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Skiing Injuries: Is the Back of a Lift Ticket Release Enforceable? It Might Depend on Who Bought the Lift Ticket

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thepearcelawfirm ski blog

Everyone who has gone skiing is familiar with purchasing a lift ticket.  However, many times the lift ticket contains a “Release from Liability” clause in very fine print on the back.  If you are injured on the ski slopes through the negligence of an employee of the ski resort, can you sue?  According to Philadelphia personal injury lawyer Edith Pearce, “It might depend on who bought the lift ticket and whether the injury is to a minor.”

In one case, an injured snow tuber filed a premises liability lawsuit alleging an employee of the ski resort caused the accident regarding the placement a barrier wall.  A Pennsylvania Court denied the ski resort’s (Shawnee) defense that the case should be thrown out because the snow tubing ticket had a “Release of Liability” clause.  In that case the injured victim had not signed or purchased the ticket, her husband had bought it.  See the case, Beck–Hummel v. Ski Shawnee, 902 A.2d 1266 (Pa.Super.2006). In the Beck–Hummel case, the court stated that because the snow tubing ticket was purchased by the plaintiff’s husband, and contained inconspicuous disclaimer language on its reverse side, the disclaimer terms were not as a matter of law clearly understood by the plaintiff.   However, in a different case where an injured skier actually signed a release form, the Pennsylvania Court held that the “Release” was binding, and the injured skier could not sue the skiing resort.  See Chepkevich v. Hidden Valley Resort, L.P., 2 A.3d 1174 (Pa. 2010).  The Chepkevich court noted that it does not matter that a person who signs a contract does not read the contract or understand it.  While every case is different, it appears that if the injured skier did not actually buy the lift ticket and did not sign a release, a court may find that the “Release” is not binding, unless the Release was communicated clearly and conspicuously to the injured skier in another way (e.g., employee verbally told the skier or very prominent signage was posted).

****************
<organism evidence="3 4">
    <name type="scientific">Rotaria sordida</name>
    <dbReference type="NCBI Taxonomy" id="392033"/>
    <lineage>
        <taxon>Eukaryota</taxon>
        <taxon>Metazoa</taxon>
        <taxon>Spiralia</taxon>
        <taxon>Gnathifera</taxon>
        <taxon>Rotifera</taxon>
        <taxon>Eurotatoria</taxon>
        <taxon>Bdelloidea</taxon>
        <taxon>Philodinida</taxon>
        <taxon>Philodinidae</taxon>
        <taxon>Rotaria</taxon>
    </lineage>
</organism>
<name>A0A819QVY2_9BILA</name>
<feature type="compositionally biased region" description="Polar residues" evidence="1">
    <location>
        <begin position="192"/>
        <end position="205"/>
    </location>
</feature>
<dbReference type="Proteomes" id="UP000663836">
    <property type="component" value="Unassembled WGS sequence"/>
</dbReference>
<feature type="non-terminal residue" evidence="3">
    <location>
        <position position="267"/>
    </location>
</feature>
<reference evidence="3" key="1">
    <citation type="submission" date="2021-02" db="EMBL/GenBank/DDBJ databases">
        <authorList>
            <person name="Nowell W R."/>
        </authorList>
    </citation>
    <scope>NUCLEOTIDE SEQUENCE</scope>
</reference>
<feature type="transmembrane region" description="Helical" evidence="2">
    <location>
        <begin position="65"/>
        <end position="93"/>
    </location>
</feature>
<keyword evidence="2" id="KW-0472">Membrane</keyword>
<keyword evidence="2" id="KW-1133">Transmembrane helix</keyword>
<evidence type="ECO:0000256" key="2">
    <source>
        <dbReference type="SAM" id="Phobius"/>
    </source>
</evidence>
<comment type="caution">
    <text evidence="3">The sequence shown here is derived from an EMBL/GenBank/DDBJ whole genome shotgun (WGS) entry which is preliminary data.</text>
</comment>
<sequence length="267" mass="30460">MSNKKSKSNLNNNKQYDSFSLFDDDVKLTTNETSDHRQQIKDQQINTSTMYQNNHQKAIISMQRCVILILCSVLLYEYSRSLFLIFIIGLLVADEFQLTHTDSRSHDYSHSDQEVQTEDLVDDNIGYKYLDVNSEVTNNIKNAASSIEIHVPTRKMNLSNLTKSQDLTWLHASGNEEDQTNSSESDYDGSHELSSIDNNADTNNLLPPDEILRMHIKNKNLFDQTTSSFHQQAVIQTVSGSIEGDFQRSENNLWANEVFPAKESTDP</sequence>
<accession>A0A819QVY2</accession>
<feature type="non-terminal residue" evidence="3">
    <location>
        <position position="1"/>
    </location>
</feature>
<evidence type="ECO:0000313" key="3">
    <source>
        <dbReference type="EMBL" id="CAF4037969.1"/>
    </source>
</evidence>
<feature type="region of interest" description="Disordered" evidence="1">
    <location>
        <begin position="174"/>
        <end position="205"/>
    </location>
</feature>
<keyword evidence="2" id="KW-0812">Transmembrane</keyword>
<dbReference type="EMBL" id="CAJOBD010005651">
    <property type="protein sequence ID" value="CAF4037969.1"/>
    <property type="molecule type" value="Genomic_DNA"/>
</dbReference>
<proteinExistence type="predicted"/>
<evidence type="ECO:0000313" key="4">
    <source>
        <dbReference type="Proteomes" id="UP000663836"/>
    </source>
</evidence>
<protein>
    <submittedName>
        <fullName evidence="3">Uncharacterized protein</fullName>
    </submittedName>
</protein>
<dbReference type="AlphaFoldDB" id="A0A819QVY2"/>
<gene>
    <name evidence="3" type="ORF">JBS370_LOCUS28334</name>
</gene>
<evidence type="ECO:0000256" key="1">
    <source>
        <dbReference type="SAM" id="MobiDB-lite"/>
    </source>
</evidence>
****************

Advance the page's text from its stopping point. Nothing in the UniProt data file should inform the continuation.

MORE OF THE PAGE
However, the law is different for skiing accidents involving children’s injuries. Since “Release from Liability” clauses on tickets are based on contract law, a minor child who signs this type of release or purchases a ticket with this language can generally still sue and the “contract” release is not binding.  In Byrne v. Simco Sales Service of Penna., Inc., 179 F.Supp. 569 (E.D.Pa.1960), a minor in Pennsylvania working as an ice cream truck driver was killed while driving the truck. The boy had signed a contract with a clause holding the ice cream truck company harmless for any injury arising from the use of the truck.  The Court held that this clause was not enforceable because Pennsylvania’s policy of protecting minors by denying enforcement of their contracts (other than contracts for necessities) was applicable where the minor had contracted away his right to recover damages.

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